Record job vacancies and employment alongside a limited and ageing labour supply and potential immigration constraints make increased productivity a significant challenge, writes AICD chief economist Mark Thirlwell MAICD.
At the time of writing, the federal government was finalising preparations for its Jobs and Skills Summit, held at the beginning of September. The aim was to consider five broad themes — maintaining full employment and growing productivity; boosting job security and wages; lifting participation and reducing barriers to employment; delivering a high-quality labour force through skills, training and migration; and maximising opportunities in the industries of the future. At the same time, arguably the most notable feature of the employment landscape that served as a backdrop to the summit was the unusual tightness of the Australian labour market and the consequent business concern about endemic labour and skill shortages. (The continuing absence of a significant aggregate wage response under those same circumstances — possibly due to lags reflecting Australia’s labour market institutions — was a close runner-up.)
The most obvious evidence of the disappearance of spare labour market capacity was that the unemployment rate stood at just 3.4 per cent as of July 2022, the lowest reading in the history of the monthly series and the lowest overall since August 1974. With the underemployment rate at six per cent, the combined underutilisation rate for the month was 9.4 per cent, the lowest rate recorded since April 1982. Similarly, although July’s participation rate at 66.4 per cent and employment-to-population ratio at 64.2 per cent had slipped to below their June 2022 record highs (of 66.8 per cent and 64.4 per cent, respectively), both remained considerably above pre-pandemic levels.
Job vacancies told a similar story. The Australian Bureau of Statistics (ABS) had estimated 480,000 vacancies in May 2022 — a record high, as well as more than double the pre-pandemic total. It also exceeded the total number of unemployed people (474,000) reported in July 2022, in a sharp contrast to the pre-pandemic situation, when the ratio of unemployed people to vacant jobs had stood at more than three to one. Likewise, while the pre-pandemic share of businesses with at least one vacancy was only 11 per cent, by July 2022 this had more than doubled to just over 25 per cent.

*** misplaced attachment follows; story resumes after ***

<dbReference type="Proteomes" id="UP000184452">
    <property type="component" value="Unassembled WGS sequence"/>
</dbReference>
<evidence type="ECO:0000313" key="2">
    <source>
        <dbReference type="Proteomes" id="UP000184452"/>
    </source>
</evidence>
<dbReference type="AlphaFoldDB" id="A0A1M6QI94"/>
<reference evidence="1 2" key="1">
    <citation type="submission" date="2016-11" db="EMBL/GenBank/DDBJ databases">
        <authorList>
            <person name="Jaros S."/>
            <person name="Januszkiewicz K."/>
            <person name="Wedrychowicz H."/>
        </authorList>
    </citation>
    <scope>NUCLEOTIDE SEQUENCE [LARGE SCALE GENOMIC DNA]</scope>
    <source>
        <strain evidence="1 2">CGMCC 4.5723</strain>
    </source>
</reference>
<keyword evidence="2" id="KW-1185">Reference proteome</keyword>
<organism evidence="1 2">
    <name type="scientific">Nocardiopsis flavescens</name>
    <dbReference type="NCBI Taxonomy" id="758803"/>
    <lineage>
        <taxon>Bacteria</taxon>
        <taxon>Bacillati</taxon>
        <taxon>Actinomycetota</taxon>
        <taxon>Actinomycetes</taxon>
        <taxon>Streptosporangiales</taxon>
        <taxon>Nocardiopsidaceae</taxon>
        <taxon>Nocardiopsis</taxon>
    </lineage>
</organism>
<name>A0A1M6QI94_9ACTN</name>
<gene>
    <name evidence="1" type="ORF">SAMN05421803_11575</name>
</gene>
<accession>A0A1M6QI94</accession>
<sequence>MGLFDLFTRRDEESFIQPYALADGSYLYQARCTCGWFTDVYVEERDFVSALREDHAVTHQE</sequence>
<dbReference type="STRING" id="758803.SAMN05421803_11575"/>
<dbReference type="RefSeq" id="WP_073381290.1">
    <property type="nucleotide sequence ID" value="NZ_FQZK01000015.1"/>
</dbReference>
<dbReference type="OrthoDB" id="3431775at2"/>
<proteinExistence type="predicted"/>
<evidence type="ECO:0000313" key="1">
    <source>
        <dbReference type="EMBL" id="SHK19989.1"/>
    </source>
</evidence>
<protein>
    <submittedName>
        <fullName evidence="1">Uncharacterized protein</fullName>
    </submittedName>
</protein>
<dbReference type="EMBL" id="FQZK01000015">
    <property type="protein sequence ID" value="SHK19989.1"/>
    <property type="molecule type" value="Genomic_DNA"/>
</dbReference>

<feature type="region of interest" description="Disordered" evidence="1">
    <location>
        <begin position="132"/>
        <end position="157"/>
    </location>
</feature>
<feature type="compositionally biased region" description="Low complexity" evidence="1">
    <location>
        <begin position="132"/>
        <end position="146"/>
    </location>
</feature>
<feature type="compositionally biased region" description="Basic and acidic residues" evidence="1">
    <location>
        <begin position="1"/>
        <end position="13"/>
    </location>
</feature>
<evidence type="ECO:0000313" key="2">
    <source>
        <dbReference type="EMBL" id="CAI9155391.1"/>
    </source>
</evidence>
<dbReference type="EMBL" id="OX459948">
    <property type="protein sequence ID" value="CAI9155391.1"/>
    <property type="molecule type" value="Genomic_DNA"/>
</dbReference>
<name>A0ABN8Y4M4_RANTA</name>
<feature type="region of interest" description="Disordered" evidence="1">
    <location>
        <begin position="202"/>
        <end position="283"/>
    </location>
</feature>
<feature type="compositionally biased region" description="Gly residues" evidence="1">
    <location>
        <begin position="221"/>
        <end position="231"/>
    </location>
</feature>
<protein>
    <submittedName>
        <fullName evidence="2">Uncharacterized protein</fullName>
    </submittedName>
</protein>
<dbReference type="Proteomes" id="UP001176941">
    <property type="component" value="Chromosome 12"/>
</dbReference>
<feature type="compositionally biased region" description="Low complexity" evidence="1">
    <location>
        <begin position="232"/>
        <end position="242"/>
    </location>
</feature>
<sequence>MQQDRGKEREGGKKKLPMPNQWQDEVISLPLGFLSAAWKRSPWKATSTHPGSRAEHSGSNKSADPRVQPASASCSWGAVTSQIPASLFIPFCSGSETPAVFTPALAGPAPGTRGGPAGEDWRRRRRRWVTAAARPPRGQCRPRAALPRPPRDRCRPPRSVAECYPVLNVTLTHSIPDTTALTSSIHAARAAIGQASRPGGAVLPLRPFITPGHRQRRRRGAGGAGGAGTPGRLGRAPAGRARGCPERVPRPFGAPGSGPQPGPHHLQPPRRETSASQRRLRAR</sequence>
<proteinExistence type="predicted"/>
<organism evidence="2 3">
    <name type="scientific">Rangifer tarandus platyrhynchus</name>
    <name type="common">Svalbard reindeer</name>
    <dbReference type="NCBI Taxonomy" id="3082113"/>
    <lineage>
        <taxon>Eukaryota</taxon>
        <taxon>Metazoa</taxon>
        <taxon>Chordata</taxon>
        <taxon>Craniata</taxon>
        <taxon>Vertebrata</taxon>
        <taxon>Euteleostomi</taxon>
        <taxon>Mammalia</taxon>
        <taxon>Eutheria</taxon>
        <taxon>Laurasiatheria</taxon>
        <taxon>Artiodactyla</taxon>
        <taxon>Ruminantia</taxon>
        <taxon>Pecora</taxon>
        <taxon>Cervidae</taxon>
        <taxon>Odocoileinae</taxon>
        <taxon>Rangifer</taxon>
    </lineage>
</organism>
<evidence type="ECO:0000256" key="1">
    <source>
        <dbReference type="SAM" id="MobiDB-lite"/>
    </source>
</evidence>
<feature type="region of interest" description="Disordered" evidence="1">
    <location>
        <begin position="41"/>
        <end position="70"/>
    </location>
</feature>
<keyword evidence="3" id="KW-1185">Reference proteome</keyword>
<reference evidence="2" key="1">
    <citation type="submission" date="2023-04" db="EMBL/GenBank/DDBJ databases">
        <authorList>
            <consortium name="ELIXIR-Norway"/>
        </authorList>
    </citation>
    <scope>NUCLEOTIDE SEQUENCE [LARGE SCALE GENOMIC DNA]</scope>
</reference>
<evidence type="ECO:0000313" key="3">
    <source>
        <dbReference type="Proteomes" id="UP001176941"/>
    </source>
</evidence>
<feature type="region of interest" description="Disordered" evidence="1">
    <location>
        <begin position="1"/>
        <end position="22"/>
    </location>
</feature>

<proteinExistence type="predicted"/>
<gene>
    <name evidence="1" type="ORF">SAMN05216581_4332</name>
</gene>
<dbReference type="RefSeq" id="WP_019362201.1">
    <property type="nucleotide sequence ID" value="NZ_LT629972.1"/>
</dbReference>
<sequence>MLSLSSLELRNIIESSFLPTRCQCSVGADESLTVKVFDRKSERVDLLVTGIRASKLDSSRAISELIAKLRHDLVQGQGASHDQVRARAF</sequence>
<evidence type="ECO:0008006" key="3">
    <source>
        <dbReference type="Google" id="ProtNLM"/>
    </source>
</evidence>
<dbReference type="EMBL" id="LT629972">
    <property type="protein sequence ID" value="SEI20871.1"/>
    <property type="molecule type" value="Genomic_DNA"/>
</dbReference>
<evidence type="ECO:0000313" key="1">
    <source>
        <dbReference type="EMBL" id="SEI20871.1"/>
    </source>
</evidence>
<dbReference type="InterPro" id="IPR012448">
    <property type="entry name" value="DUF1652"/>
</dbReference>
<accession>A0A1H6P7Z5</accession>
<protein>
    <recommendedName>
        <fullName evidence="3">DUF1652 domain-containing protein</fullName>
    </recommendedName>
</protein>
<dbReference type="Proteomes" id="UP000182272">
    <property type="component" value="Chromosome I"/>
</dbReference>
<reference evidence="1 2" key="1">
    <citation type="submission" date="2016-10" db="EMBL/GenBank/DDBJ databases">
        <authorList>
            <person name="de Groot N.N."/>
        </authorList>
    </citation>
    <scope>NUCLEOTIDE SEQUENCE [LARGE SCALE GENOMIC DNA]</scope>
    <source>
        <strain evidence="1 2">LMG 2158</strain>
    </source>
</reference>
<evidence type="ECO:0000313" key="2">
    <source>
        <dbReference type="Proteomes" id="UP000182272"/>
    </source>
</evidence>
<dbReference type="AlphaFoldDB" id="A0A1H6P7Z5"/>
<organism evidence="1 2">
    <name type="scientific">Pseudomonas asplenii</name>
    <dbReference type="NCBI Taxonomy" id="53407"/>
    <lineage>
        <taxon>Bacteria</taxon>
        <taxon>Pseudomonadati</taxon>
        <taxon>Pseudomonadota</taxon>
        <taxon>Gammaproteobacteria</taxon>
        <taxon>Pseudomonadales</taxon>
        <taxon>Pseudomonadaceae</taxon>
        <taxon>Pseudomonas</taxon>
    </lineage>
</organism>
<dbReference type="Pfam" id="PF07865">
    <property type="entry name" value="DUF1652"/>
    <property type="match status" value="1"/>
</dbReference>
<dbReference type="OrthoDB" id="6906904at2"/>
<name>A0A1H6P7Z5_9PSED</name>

Labour market woes
These conditions were the product of significant changes in the demand for and supply of labour. Substantial fiscal stimulus plus extremely low interest rates had fuelled household spending, encouraging businesses to take on more employees. At the same time, the labour supply response was constrained by the closure of Australia’s international borders and the resulting sudden stop in temporary and permanent migration flows. According to the ABS, in the year ending 30 June 2021, overseas migration contributed a net loss of about 89,000. That was the first annual net loss since the end of WWII. It was also the second largest net outflow ever, exceeded only during WWI. In contrast, between 2007–20, the average annual net population gain to Australia from overseas migration had been 226,000.
Immigration dropped 71 per cent in 2020–21, with a 91 per cent plunge in arrivals of temporary visa holders and a 48 per cent decline for permanent visa holders. The number of international student arrivals collapsed, plummeting 99 per cent, and arrivals for working holiday makers slumped 98 per cent. That deprived industries such as food and accommodation services and agriculture of many of the workers on which they traditionally relied. The simultaneous disruption to flows of permanent and temporary skilled migrants (down 47 and 60 per cent, respectively) similarly interrupted the supply of skilled labour.